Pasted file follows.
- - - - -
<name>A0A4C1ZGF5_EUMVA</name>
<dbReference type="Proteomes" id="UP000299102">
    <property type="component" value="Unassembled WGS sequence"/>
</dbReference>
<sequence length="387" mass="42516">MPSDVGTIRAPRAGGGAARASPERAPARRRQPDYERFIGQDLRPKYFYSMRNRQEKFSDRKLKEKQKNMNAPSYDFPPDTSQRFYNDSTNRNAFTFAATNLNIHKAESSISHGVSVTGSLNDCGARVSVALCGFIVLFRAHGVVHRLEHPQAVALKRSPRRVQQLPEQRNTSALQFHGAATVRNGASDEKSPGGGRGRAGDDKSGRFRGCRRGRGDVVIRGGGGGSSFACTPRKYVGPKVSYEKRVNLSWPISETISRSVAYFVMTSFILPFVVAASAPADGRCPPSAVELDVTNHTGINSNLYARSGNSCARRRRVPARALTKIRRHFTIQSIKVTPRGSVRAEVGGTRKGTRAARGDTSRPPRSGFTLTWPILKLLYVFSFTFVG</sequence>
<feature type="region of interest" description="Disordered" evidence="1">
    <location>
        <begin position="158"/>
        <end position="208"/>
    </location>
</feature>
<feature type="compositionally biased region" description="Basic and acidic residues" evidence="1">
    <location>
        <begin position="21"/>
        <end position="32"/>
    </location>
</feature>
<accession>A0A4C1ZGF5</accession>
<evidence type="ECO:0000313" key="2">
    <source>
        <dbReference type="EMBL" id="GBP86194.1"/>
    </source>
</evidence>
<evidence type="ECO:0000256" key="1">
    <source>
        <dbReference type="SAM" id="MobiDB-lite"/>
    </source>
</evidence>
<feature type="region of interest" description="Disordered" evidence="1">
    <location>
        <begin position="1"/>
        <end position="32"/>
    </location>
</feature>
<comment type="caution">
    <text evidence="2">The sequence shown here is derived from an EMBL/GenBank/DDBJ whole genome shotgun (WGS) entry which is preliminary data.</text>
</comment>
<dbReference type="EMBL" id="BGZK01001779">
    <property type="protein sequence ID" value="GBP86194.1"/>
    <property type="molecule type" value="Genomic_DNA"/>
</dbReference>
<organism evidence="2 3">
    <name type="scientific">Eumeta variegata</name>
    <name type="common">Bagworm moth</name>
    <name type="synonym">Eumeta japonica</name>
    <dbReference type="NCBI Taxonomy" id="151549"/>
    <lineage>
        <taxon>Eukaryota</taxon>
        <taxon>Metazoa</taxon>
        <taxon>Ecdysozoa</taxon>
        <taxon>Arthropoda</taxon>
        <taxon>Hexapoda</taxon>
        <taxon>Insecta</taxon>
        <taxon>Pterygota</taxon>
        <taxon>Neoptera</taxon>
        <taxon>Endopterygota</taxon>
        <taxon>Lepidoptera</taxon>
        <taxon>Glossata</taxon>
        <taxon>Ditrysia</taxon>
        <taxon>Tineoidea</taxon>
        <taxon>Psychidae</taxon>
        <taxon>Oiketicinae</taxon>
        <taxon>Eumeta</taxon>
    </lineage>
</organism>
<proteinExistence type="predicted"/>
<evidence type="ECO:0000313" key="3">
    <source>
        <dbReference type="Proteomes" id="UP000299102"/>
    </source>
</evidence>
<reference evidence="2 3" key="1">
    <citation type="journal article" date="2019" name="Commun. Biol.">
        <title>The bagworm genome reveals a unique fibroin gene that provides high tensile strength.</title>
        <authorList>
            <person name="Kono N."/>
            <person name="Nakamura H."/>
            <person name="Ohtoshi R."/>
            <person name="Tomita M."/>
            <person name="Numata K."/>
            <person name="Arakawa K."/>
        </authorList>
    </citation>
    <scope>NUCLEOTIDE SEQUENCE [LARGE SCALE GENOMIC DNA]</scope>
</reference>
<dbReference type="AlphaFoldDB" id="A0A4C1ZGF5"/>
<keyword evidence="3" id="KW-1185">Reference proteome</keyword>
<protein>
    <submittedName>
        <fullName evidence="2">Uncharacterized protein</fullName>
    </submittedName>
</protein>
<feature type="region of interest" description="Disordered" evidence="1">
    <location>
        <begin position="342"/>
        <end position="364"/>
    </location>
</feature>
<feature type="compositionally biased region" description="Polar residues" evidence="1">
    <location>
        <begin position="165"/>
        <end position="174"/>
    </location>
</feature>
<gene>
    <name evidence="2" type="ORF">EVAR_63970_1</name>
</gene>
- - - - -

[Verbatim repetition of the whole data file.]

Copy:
<name>A0A4C1ZGF5_EUMVA</name>
<dbReference type="Proteomes" id="UP000299102">
    <property type="component" value="Unassembled WGS sequence"/>
</dbReference>
<sequence length="387" mass="42516">MPSDVGTIRAPRAGGGAARASPERAPARRRQPDYERFIGQDLRPKYFYSMRNRQEKFSDRKLKEKQKNMNAPSYDFPPDTSQRFYNDSTNRNAFTFAATNLNIHKAESSISHGVSVTGSLNDCGARVSVALCGFIVLFRAHGVVHRLEHPQAVALKRSPRRVQQLPEQRNTSALQFHGAATVRNGASDEKSPGGGRGRAGDDKSGRFRGCRRGRGDVVIRGGGGGSSFACTPRKYVGPKVSYEKRVNLSWPISETISRSVAYFVMTSFILPFVVAASAPADGRCPPSAVELDVTNHTGINSNLYARSGNSCARRRRVPARALTKIRRHFTIQSIKVTPRGSVRAEVGGTRKGTRAARGDTSRPPRSGFTLTWPILKLLYVFSFTFVG</sequence>
<feature type="region of interest" description="Disordered" evidence="1">
    <location>
        <begin position="158"/>
        <end position="208"/>
    </location>
</feature>
<feature type="compositionally biased region" description="Basic and acidic residues" evidence="1">
    <location>
        <begin position="21"/>
        <end position="32"/>
    </location>
</feature>
<accession>A0A4C1ZGF5</accession>
<evidence type="ECO:0000313" key="2">
    <source>
        <dbReference type="EMBL" id="GBP86194.1"/>
    </source>
</evidence>
<evidence type="ECO:0000256" key="1">
    <source>
        <dbReference type="SAM" id="MobiDB-lite"/>
    </source>
</evidence>
<feature type="region of interest" description="Disordered" evidence="1">
    <location>
        <begin position="1"/>
        <end position="32"/>
    </location>
</feature>
<comment type="caution">
    <text evidence="2">The sequence shown here is derived from an EMBL/GenBank/DDBJ whole genome shotgun (WGS) entry which is preliminary data.</text>
</comment>
<dbReference type="EMBL" id="BGZK01001779">
    <property type="protein sequence ID" value="GBP86194.1"/>
    <property type="molecule type" value="Genomic_DNA"/>
</dbReference>
<organism evidence="2 3">
    <name type="scientific">Eumeta variegata</name>
    <name type="common">Bagworm moth</name>
    <name type="synonym">Eumeta japonica</name>
    <dbReference type="NCBI Taxonomy" id="151549"/>
    <lineage>
        <taxon>Eukaryota</taxon>
        <taxon>Metazoa</taxon>
        <taxon>Ecdysozoa</taxon>
        <taxon>Arthropoda</taxon>
        <taxon>Hexapoda</taxon>
        <taxon>Insecta</taxon>
        <taxon>Pterygota</taxon>
        <taxon>Neoptera</taxon>
        <taxon>Endopterygota</taxon>
        <taxon>Lepidoptera</taxon>
        <taxon>Glossata</taxon>
        <taxon>Ditrysia</taxon>
        <taxon>Tineoidea</taxon>
        <taxon>Psychidae</taxon>
        <taxon>Oiketicinae</taxon>
        <taxon>Eumeta</taxon>
    </lineage>
</organism>
<proteinExistence type="predicted"/>
<evidence type="ECO:0000313" key="3">
    <source>
        <dbReference type="Proteomes" id="UP000299102"/>
    </source>
</evidence>
<reference evidence="2 3" key="1">
    <citation type="journal article" date="2019" name="Commun. Biol.">
        <title>The bagworm genome reveals a unique fibroin gene that provides high tensile strength.</title>
        <authorList>
            <person name="Kono N."/>
            <person name="Nakamura H."/>
            <person name="Ohtoshi R."/>
            <person name="Tomita M."/>
            <person name="Numata K."/>
            <person name="Arakawa K."/>
        </authorList>
    </citation>
    <scope>NUCLEOTIDE SEQUENCE [LARGE SCALE GENOMIC DNA]</scope>
</reference>
<dbReference type="AlphaFoldDB" id="A0A4C1ZGF5"/>
<keyword evidence="3" id="KW-1185">Reference proteome</keyword>
<protein>
    <submittedName>
        <fullName evidence="2">Uncharacterized protein</fullName>
    </submittedName>
</protein>
<feature type="region of interest" description="Disordered" evidence="1">
    <location>
        <begin position="342"/>
        <end position="364"/>
    </location>
</feature>
<feature type="compositionally biased region" description="Polar residues" evidence="1">
    <location>
        <begin position="165"/>
        <end position="174"/>
    </location>
</feature>
<gene>
    <name evidence="2" type="ORF">EVAR_63970_1</name>
</gene>